Another Plattekill Surprise

Surprise was a constant theme this season at Plattekill. At this point, I can’t remember much before the beginning of March, but since that time I can recount several unexpected and pleasant events.

plattekill groomer
Matt at work

First of course was Riley. Sure snowfall was predicted — anywhere from zero to 40 inches — but I’ll rely on the little known 40-Inch Rule, to postulate that any such storm is automatically awarded surprise status.

On the last day of March — a beautiful sunny day — the Cats served up some great corn, a rarity this spring. Then, last weekend, in the complete surprise category, was the 15-inch Saturday night POW event, featuring first tracks on Sunday that some called the best of the season.

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Prospect Mountain: Return to Forever

The March snowstorms that pummeled New York also left their mark on Vermont. Over eight days, Prospect Mountain, east of Bennington, received 80 inches of snow.

prospect mountain

With family commitments in the second half of March and warmer temperatures on the way, I thought my ski season would end at the Lake Placid Loppet. But in another surprise storm, the gods smiled and dropped five more inches of snow at Prospect late last Friday night. I had to work Saturday, but Sunday was full on for skiing.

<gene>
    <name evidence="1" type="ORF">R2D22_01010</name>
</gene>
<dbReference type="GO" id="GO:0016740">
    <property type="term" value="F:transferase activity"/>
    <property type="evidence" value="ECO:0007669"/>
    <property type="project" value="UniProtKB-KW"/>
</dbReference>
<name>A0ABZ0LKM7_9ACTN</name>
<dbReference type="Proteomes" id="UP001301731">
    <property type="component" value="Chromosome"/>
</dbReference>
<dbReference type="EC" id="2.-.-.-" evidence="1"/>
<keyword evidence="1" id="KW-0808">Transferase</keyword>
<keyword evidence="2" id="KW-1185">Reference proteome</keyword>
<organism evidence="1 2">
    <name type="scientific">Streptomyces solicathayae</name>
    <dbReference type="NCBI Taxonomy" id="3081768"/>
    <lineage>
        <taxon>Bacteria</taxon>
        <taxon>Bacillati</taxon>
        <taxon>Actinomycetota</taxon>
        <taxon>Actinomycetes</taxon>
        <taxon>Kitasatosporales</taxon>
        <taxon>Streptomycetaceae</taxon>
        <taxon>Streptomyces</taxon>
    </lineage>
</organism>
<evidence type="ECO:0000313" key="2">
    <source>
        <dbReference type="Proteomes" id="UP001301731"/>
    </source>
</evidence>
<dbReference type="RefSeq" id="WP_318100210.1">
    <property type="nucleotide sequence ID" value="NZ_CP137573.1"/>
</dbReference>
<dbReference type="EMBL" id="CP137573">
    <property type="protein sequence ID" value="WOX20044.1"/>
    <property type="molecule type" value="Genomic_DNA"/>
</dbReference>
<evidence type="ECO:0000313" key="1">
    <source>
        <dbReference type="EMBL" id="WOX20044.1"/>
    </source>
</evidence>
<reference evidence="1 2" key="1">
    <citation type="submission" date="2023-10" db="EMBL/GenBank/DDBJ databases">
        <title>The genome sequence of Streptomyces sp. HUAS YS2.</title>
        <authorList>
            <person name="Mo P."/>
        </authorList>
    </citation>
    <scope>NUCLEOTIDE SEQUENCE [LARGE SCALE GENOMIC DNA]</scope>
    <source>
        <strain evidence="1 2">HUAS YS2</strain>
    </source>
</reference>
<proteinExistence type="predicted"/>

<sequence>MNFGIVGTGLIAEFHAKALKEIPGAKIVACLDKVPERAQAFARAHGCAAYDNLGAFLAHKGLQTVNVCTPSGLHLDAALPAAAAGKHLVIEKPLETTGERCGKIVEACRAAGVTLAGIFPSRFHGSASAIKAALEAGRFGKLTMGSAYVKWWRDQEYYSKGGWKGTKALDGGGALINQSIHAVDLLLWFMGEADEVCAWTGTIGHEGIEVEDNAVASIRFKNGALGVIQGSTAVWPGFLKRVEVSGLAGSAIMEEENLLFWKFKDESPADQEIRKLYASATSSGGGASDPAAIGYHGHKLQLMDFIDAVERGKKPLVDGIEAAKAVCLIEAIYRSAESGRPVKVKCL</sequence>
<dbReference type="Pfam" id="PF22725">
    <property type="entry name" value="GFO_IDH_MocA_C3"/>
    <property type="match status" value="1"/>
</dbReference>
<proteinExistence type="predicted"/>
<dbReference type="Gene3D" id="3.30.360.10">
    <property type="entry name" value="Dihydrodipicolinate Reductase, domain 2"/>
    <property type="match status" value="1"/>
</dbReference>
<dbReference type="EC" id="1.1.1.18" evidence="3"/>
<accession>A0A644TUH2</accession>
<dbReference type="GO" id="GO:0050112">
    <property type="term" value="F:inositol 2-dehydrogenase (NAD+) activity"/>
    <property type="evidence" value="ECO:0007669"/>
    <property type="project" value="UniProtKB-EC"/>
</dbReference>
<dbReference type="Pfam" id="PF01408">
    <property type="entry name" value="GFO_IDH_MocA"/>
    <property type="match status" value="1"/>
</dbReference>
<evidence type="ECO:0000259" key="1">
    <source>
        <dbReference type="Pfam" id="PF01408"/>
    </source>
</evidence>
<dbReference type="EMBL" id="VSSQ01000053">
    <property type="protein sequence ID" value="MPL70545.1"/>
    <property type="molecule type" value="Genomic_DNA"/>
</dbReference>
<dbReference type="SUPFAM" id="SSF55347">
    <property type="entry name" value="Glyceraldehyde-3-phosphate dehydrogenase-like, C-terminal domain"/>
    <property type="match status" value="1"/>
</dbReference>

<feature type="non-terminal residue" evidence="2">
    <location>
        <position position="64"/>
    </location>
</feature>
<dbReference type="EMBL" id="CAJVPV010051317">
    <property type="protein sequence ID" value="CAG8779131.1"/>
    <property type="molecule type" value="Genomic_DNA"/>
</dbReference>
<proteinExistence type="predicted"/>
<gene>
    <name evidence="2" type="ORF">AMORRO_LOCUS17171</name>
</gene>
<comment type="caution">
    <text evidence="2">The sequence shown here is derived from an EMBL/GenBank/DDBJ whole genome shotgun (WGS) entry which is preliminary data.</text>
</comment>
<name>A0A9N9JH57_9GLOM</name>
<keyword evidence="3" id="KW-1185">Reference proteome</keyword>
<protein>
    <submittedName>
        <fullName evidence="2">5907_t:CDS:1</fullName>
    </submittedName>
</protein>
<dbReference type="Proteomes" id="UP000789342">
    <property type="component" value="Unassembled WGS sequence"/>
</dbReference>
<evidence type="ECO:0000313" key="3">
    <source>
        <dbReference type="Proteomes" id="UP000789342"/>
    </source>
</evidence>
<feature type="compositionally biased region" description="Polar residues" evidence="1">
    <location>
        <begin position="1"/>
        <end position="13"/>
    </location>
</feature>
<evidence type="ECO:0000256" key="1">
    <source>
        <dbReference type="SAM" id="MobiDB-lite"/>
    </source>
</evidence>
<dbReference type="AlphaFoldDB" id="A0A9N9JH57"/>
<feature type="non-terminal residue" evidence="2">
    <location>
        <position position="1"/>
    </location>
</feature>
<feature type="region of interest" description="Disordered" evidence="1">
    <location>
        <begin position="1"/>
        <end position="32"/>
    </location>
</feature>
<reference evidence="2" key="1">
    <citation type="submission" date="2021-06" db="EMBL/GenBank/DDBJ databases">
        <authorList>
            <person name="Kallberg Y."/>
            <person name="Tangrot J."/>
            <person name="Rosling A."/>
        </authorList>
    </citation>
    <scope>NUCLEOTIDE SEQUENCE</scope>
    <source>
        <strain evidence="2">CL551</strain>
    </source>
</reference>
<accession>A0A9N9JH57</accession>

If you’ve browsed NELSAP, you might be scratching your head — as they list Prospect Mountain as a lost ski area. Prospect opened in 1939 with a rope tow. Over the decades, it grew, but still relied on natural snow.

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Return to Pico: Soul in Central VT

I hear skiers call Pico a “family hill” or “locals’ mountain” but to me it goes well beyond that. Pico has tons of soul. Despite detachable quads and comfortable amenities, Pico is a throwback with a history that dates back to 1937.

That’s when the mountain was opened by Bradford and Janet Mead, an adventurous couple that had skied in Europe and whose daughter, Andrea, would eventually win Olympic gold twice in 1952. In “Skiing in the East — Ski Trails and How to to Get There” by The Federal Writers’ Project, Pico is described as featuring two huts (one top, one bottom) an 1100 foot tow and “a pleasing combination of open slopes, practice runs and expert trails.”

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